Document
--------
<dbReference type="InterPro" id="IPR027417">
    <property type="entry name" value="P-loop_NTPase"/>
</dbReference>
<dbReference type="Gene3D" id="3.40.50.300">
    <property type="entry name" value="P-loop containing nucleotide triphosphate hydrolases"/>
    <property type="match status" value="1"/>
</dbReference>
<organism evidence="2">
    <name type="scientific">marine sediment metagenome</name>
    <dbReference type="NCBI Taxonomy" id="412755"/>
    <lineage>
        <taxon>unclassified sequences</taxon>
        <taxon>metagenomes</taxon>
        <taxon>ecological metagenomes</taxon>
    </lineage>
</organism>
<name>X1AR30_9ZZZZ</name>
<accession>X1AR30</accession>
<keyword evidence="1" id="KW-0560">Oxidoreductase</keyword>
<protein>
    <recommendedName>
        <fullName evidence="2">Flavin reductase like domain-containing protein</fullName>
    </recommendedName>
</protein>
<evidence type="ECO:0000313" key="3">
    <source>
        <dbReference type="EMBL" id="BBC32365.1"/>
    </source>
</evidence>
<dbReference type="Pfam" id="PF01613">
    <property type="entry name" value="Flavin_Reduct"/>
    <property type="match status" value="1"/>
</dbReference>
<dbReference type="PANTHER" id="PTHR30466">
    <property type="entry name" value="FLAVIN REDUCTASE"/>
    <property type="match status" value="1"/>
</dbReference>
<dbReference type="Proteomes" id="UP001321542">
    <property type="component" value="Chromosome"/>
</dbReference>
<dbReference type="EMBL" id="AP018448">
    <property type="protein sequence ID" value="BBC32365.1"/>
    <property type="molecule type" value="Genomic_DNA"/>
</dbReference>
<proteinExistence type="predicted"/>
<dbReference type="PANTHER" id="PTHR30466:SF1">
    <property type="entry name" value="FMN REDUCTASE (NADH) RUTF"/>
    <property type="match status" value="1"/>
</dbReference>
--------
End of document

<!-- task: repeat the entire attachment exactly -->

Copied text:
<dbReference type="InterPro" id="IPR027417">
    <property type="entry name" value="P-loop_NTPase"/>
</dbReference>
<dbReference type="Gene3D" id="3.40.50.300">
    <property type="entry name" value="P-loop containing nucleotide triphosphate hydrolases"/>
    <property type="match status" value="1"/>
</dbReference>
<organism evidence="2">
    <name type="scientific">marine sediment metagenome</name>
    <dbReference type="NCBI Taxonomy" id="412755"/>
    <lineage>
        <taxon>unclassified sequences</taxon>
        <taxon>metagenomes</taxon>
        <taxon>ecological metagenomes</taxon>
    </lineage>
</organism>
<name>X1AR30_9ZZZZ</name>
<accession>X1AR30</accession>
<keyword evidence="1" id="KW-0560">Oxidoreductase</keyword>
<protein>
    <recommendedName>
        <fullName evidence="2">Flavin reductase like domain-containing protein</fullName>
    </recommendedName>
</protein>
<evidence type="ECO:0000313" key="3">
    <source>
        <dbReference type="EMBL" id="BBC32365.1"/>
    </source>
</evidence>
<dbReference type="Pfam" id="PF01613">
    <property type="entry name" value="Flavin_Reduct"/>
    <property type="match status" value="1"/>
</dbReference>
<dbReference type="PANTHER" id="PTHR30466">
    <property type="entry name" value="FLAVIN REDUCTASE"/>
    <property type="match status" value="1"/>
</dbReference>
<dbReference type="Proteomes" id="UP001321542">
    <property type="component" value="Chromosome"/>
</dbReference>
<dbReference type="EMBL" id="AP018448">
    <property type="protein sequence ID" value="BBC32365.1"/>
    <property type="molecule type" value="Genomic_DNA"/>
</dbReference>
<proteinExistence type="predicted"/>
<dbReference type="PANTHER" id="PTHR30466:SF1">
    <property type="entry name" value="FMN REDUCTASE (NADH) RUTF"/>
    <property type="match status" value="1"/>
</dbReference>